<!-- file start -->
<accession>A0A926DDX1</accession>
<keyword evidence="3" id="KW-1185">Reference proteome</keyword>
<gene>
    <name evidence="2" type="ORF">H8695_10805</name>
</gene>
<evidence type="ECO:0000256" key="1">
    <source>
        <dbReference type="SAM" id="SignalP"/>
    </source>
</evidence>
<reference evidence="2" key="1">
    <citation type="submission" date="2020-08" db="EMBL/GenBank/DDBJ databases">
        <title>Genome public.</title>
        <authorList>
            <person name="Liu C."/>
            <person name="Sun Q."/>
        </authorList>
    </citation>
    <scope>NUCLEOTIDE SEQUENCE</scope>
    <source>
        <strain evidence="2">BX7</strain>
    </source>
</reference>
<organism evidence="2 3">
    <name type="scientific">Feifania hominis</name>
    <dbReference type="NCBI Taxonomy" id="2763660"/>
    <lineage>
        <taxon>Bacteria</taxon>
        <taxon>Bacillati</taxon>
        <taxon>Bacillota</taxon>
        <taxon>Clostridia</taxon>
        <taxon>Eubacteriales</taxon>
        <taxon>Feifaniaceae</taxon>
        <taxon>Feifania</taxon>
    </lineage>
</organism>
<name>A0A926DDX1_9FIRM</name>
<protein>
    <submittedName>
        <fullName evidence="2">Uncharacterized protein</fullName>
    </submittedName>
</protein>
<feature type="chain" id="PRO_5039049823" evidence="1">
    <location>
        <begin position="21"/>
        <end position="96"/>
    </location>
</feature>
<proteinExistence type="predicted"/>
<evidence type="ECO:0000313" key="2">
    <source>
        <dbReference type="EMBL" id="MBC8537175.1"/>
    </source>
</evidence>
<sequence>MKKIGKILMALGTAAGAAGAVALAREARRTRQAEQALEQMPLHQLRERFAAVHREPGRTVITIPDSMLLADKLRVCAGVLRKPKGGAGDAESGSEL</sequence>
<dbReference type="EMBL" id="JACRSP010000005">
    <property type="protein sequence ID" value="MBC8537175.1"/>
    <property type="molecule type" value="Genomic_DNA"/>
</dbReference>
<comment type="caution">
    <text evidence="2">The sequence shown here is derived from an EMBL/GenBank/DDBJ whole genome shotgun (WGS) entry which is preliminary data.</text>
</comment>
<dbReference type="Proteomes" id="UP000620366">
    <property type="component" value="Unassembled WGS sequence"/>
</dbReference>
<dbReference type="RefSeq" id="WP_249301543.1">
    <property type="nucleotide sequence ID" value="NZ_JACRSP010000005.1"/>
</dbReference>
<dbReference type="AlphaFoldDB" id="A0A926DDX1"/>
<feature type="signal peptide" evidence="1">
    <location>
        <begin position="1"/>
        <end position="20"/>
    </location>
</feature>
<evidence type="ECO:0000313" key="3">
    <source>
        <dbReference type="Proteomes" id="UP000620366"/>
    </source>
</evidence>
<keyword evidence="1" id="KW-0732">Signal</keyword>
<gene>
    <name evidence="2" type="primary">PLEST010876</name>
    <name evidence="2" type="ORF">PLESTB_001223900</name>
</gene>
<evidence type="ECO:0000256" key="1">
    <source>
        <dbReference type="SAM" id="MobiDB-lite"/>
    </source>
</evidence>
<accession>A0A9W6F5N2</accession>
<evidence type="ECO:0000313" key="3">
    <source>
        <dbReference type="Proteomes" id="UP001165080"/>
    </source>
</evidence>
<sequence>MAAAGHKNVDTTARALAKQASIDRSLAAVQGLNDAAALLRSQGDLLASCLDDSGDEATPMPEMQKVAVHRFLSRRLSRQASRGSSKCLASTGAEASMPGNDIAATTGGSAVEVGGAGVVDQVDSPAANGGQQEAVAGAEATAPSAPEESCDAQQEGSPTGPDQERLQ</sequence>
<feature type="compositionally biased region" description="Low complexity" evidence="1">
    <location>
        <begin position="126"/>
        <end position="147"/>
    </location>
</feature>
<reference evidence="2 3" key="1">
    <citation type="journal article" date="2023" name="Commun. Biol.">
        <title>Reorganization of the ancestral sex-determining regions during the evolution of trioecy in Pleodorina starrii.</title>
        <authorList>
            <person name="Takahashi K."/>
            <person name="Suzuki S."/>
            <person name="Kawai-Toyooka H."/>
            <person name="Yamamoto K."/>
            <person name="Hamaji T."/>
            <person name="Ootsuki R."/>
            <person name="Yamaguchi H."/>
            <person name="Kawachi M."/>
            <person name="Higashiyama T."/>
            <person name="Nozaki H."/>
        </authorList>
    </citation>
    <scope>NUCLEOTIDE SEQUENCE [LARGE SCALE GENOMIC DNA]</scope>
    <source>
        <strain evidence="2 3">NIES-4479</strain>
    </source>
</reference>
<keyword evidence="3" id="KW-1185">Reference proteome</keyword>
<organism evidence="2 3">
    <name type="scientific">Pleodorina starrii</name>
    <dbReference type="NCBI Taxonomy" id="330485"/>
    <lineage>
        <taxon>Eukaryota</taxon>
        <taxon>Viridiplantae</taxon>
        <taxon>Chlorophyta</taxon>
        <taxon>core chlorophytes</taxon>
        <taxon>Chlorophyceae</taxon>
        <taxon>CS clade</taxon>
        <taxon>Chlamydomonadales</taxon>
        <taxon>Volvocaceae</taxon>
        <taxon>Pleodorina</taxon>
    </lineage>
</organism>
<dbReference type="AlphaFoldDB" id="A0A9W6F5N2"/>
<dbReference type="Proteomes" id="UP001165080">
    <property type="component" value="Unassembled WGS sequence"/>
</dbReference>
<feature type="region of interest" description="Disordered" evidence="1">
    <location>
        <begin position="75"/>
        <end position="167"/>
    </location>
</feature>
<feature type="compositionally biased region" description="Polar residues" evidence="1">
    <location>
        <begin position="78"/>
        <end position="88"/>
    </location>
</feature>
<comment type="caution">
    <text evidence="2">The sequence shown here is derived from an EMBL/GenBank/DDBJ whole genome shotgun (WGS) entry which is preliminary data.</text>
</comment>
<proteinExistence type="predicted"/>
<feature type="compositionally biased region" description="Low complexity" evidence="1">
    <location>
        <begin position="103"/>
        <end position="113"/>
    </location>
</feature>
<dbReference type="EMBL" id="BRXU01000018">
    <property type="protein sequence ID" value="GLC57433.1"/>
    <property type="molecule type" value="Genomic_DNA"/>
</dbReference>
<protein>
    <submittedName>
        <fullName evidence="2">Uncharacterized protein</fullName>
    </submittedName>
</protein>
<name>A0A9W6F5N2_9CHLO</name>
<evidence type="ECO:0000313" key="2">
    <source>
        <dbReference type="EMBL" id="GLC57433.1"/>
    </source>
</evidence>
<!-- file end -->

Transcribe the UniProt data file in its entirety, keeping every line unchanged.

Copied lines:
<accession>A0A926DDX1</accession>
<keyword evidence="3" id="KW-1185">Reference proteome</keyword>
<gene>
    <name evidence="2" type="ORF">H8695_10805</name>
</gene>
<evidence type="ECO:0000256" key="1">
    <source>
        <dbReference type="SAM" id="SignalP"/>
    </source>
</evidence>
<reference evidence="2" key="1">
    <citation type="submission" date="2020-08" db="EMBL/GenBank/DDBJ databases">
        <title>Genome public.</title>
        <authorList>
            <person name="Liu C."/>
            <person name="Sun Q."/>
        </authorList>
    </citation>
    <scope>NUCLEOTIDE SEQUENCE</scope>
    <source>
        <strain evidence="2">BX7</strain>
    </source>
</reference>
<organism evidence="2 3">
    <name type="scientific">Feifania hominis</name>
    <dbReference type="NCBI Taxonomy" id="2763660"/>
    <lineage>
        <taxon>Bacteria</taxon>
        <taxon>Bacillati</taxon>
        <taxon>Bacillota</taxon>
        <taxon>Clostridia</taxon>
        <taxon>Eubacteriales</taxon>
        <taxon>Feifaniaceae</taxon>
        <taxon>Feifania</taxon>
    </lineage>
</organism>
<name>A0A926DDX1_9FIRM</name>
<protein>
    <submittedName>
        <fullName evidence="2">Uncharacterized protein</fullName>
    </submittedName>
</protein>
<feature type="chain" id="PRO_5039049823" evidence="1">
    <location>
        <begin position="21"/>
        <end position="96"/>
    </location>
</feature>
<proteinExistence type="predicted"/>
<evidence type="ECO:0000313" key="2">
    <source>
        <dbReference type="EMBL" id="MBC8537175.1"/>
    </source>
</evidence>
<sequence>MKKIGKILMALGTAAGAAGAVALAREARRTRQAEQALEQMPLHQLRERFAAVHREPGRTVITIPDSMLLADKLRVCAGVLRKPKGGAGDAESGSEL</sequence>
<dbReference type="EMBL" id="JACRSP010000005">
    <property type="protein sequence ID" value="MBC8537175.1"/>
    <property type="molecule type" value="Genomic_DNA"/>
</dbReference>
<comment type="caution">
    <text evidence="2">The sequence shown here is derived from an EMBL/GenBank/DDBJ whole genome shotgun (WGS) entry which is preliminary data.</text>
</comment>
<dbReference type="Proteomes" id="UP000620366">
    <property type="component" value="Unassembled WGS sequence"/>
</dbReference>
<dbReference type="RefSeq" id="WP_249301543.1">
    <property type="nucleotide sequence ID" value="NZ_JACRSP010000005.1"/>
</dbReference>
<dbReference type="AlphaFoldDB" id="A0A926DDX1"/>
<feature type="signal peptide" evidence="1">
    <location>
        <begin position="1"/>
        <end position="20"/>
    </location>
</feature>
<evidence type="ECO:0000313" key="3">
    <source>
        <dbReference type="Proteomes" id="UP000620366"/>
    </source>
</evidence>
<keyword evidence="1" id="KW-0732">Signal</keyword>
<gene>
    <name evidence="2" type="primary">PLEST010876</name>
    <name evidence="2" type="ORF">PLESTB_001223900</name>
</gene>
<evidence type="ECO:0000256" key="1">
    <source>
        <dbReference type="SAM" id="MobiDB-lite"/>
    </source>
</evidence>
<accession>A0A9W6F5N2</accession>
<evidence type="ECO:0000313" key="3">
    <source>
        <dbReference type="Proteomes" id="UP001165080"/>
    </source>
</evidence>
<sequence>MAAAGHKNVDTTARALAKQASIDRSLAAVQGLNDAAALLRSQGDLLASCLDDSGDEATPMPEMQKVAVHRFLSRRLSRQASRGSSKCLASTGAEASMPGNDIAATTGGSAVEVGGAGVVDQVDSPAANGGQQEAVAGAEATAPSAPEESCDAQQEGSPTGPDQERLQ</sequence>
<feature type="compositionally biased region" description="Low complexity" evidence="1">
    <location>
        <begin position="126"/>
        <end position="147"/>
    </location>
</feature>
<reference evidence="2 3" key="1">
    <citation type="journal article" date="2023" name="Commun. Biol.">
        <title>Reorganization of the ancestral sex-determining regions during the evolution of trioecy in Pleodorina starrii.</title>
        <authorList>
            <person name="Takahashi K."/>
            <person name="Suzuki S."/>
            <person name="Kawai-Toyooka H."/>
            <person name="Yamamoto K."/>
            <person name="Hamaji T."/>
            <person name="Ootsuki R."/>
            <person name="Yamaguchi H."/>
            <person name="Kawachi M."/>
            <person name="Higashiyama T."/>
            <person name="Nozaki H."/>
        </authorList>
    </citation>
    <scope>NUCLEOTIDE SEQUENCE [LARGE SCALE GENOMIC DNA]</scope>
    <source>
        <strain evidence="2 3">NIES-4479</strain>
    </source>
</reference>
<keyword evidence="3" id="KW-1185">Reference proteome</keyword>
<organism evidence="2 3">
    <name type="scientific">Pleodorina starrii</name>
    <dbReference type="NCBI Taxonomy" id="330485"/>
    <lineage>
        <taxon>Eukaryota</taxon>
        <taxon>Viridiplantae</taxon>
        <taxon>Chlorophyta</taxon>
        <taxon>core chlorophytes</taxon>
        <taxon>Chlorophyceae</taxon>
        <taxon>CS clade</taxon>
        <taxon>Chlamydomonadales</taxon>
        <taxon>Volvocaceae</taxon>
        <taxon>Pleodorina</taxon>
    </lineage>
</organism>
<dbReference type="AlphaFoldDB" id="A0A9W6F5N2"/>
<dbReference type="Proteomes" id="UP001165080">
    <property type="component" value="Unassembled WGS sequence"/>
</dbReference>
<feature type="region of interest" description="Disordered" evidence="1">
    <location>
        <begin position="75"/>
        <end position="167"/>
    </location>
</feature>
<feature type="compositionally biased region" description="Polar residues" evidence="1">
    <location>
        <begin position="78"/>
        <end position="88"/>
    </location>
</feature>
<comment type="caution">
    <text evidence="2">The sequence shown here is derived from an EMBL/GenBank/DDBJ whole genome shotgun (WGS) entry which is preliminary data.</text>
</comment>
<proteinExistence type="predicted"/>
<feature type="compositionally biased region" description="Low complexity" evidence="1">
    <location>
        <begin position="103"/>
        <end position="113"/>
    </location>
</feature>
<dbReference type="EMBL" id="BRXU01000018">
    <property type="protein sequence ID" value="GLC57433.1"/>
    <property type="molecule type" value="Genomic_DNA"/>
</dbReference>
<protein>
    <submittedName>
        <fullName evidence="2">Uncharacterized protein</fullName>
    </submittedName>
</protein>
<name>A0A9W6F5N2_9CHLO</name>
<evidence type="ECO:0000313" key="2">
    <source>
        <dbReference type="EMBL" id="GLC57433.1"/>
    </source>
</evidence>